If you are looking for a super-lightweight and warm jacket this winter, it's hard to pass up the Nano Puff or the Thermoball.
Both are high quality puffy jackets that you can easily pack-down into their own pockets and stash away for when you need that extra warmth.
I carry such a jacket with me whenever I am in the mountains, whether it's for a weekend away, a hiking or snowshoeing trip, this kind of jacket is awesome because it is so small (when packed), light and yet still super warm.
The difficulty is choosing between them!
So, in this detailed comparison I am going to show you how they go head to head as well as feature by feature, to make your decision easy.
Let's start with the specs and features, broken down in an easy to read table below...
1.4-oz 22-denier 100% recycled polyester with a DWR (durable water repellent) finish
5D 33 g/m² 100% nylon ripstop with durable water-repellent (DWR) finish
60-g PrimaLoft® Gold Insulation Eco 100% polyester (55% postconsumer recycled content)
10 g/ft², 11 g/ft² and 13 g/ft² PrimaLoft® ThermoBall™ synthetic insulation
11.9 oz (337 g)
12.3 oz (350 g)
Zippered Front Pockets
Internal Chest Pocket
Drop Tail Hem
Yes (slightly longer at rear)
Hem Adjusting Cord (Keeps air out at bottom)
Packs into own pocket
Yes - Chest Pocket
Yes - Hand Pocket
As you can see above, there is not much between these jackets, but, let's break it down anyway.
There is not a huge difference in warmth, but some people have said that the Thermoball is a little warmer. North Face states that
"Kansas State University has shown that ThermoBall has warmth equivalent to 600 fill goose down"
which gives you a reference point for warmth when compared to normal down-filled jackets.
In any case, these are not "depth of winter" style jackets, but more suited to either in-between seasons or for use in layering (with thermals and outer layers).
Both jackets are water resistant, although I would not plan to wear them in the rain. They are coated with DWR which simple repells water, helping keep the jacket dry in the rain. You should always have a waterproof layer if you expect rain. Although, these are both synthetic jackets and dry quite quickly (especially compared to goose down which is horrendous when wet!).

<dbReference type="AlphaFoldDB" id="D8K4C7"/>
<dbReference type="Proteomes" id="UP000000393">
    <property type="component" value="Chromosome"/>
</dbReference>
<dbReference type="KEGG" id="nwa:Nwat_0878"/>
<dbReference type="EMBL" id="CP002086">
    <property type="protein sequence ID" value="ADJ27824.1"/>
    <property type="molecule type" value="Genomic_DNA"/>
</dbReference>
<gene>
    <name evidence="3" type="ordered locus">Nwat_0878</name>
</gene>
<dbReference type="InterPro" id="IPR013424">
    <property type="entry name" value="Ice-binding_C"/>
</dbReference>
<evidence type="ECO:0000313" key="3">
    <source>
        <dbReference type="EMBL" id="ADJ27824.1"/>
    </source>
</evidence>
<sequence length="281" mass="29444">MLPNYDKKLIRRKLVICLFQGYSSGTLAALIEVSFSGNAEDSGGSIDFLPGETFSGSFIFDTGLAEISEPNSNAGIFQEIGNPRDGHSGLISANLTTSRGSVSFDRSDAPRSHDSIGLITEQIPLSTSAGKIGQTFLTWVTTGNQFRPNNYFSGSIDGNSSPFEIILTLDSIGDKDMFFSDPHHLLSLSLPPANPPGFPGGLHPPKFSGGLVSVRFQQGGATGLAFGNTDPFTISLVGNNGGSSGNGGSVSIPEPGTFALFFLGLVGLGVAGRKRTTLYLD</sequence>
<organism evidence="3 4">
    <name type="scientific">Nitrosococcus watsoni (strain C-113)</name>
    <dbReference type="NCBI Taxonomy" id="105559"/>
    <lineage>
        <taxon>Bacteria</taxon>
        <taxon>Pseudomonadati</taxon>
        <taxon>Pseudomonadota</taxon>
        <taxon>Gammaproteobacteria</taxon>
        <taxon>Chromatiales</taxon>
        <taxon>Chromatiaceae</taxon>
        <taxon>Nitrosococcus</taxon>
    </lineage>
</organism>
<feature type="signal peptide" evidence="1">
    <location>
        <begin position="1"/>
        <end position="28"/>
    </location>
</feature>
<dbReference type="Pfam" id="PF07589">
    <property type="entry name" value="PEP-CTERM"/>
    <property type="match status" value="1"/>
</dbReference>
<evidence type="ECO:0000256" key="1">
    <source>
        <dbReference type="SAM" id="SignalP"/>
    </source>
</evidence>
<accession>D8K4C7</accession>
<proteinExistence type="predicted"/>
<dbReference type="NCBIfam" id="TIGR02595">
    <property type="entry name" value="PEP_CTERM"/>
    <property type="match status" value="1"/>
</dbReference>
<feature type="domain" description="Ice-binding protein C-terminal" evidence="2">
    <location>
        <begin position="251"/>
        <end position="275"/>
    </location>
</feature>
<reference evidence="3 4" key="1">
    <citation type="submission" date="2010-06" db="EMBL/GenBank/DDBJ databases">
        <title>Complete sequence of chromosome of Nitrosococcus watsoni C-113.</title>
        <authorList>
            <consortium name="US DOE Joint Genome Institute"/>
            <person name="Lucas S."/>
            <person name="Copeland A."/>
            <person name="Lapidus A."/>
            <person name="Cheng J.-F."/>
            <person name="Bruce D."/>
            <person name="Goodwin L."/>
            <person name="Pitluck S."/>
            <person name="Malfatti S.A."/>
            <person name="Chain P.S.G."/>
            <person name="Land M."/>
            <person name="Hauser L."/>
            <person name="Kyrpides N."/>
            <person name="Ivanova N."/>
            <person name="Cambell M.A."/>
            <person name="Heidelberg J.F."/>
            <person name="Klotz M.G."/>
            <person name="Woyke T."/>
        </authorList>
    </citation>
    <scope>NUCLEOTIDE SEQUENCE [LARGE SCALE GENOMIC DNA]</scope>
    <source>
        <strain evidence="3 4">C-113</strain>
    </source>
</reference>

The Nano Puff is also windproof to an extent, although again, if you plan on being in some tough weather, best to always have a rain jacket as an outer layer, even if it's just to be sure
Both of these jackets have a slight relaxed fit as they are designed for the outdoors.
However, the Nano Puff tends to be a little more snug a fit, so if you want more room to move or layer, you may want a larger size than normal.
The Nano Puff also has a slight tail on it, which some people prefer as it gives your rear a little extra warmth in wind or when sitting. The difference is slight though.
The Thermoball has quite tapered fit on the women's models, but the men's has enough room to layer underneath.
Another slight style difference worth mentioning is the stitching. The Nano Puff has a staggered brick wall design, whereas the Thermoball is stacked bricks. You can see the difference in the images below.
If you are concerned about how these companies care for the environment, then this section is for you.
Patagonia is renowned for it, and goes a little further with their materials selection and recycling. The insulation in the Nano Puff is 55% post-consumer recycled content. The Thermoball does not do this.
Both manufacturer's use BlueSign approved materials too. If you don't know them, BlueSign is a Swiss company that aims to create more sustainable materials. Always a good thing in this age of fast fashion and throwaway everything!
In the end it comes down to mostly look and feel, and the color/size choice available.
Patagonia tends to be a little more expensive, but that is not always the case when things go on sale. So be sure to check out both jackets via the links below.
Whatever choice you make, a lot of people are always super-satisfied with both jackets as a nice warm mid-layer or in between jacket for those on the go!
Roger is a little obsessed with travel. He has been to over 40 countries, broken 3 suitcases and owned over 10 backpacks in 12 months. What he doesn't know about travel, ain't worth knowing!